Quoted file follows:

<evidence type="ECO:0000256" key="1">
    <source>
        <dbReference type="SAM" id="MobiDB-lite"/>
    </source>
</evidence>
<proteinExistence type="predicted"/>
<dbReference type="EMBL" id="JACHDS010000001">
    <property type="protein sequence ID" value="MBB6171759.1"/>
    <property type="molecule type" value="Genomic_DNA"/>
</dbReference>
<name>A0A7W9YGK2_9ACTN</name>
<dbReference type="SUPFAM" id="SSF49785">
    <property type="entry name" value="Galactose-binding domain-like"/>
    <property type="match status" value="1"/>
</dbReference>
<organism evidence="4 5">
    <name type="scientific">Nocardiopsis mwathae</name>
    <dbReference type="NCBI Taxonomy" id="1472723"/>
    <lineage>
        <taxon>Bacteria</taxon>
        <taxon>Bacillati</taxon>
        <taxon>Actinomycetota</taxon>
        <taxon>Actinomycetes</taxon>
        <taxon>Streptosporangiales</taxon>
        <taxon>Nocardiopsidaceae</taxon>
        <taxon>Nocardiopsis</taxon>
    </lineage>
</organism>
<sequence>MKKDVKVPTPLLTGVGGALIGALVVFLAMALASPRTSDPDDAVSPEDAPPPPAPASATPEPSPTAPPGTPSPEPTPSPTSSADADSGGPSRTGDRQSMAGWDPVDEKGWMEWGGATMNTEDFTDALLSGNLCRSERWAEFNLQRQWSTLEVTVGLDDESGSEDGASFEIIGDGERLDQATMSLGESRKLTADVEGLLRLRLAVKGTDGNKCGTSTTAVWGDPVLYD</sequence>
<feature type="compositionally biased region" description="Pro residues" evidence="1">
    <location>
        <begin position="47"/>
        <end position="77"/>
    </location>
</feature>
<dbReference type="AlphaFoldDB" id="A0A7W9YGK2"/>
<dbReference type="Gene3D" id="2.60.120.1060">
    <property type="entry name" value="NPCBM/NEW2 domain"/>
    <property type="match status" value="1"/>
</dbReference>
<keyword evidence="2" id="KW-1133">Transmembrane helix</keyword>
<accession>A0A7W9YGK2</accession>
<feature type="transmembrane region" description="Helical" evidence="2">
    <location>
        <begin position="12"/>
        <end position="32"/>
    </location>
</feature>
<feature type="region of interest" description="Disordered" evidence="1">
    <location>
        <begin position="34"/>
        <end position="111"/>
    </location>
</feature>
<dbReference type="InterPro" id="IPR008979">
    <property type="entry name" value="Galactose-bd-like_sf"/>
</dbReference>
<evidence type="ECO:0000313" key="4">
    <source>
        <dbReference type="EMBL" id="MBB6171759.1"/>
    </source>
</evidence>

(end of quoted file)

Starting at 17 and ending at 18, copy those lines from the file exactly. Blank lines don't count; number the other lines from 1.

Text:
    <name type="scientific">Nocardiopsis mwathae</name>
    <dbReference type="NCBI Taxonomy" id="1472723"/>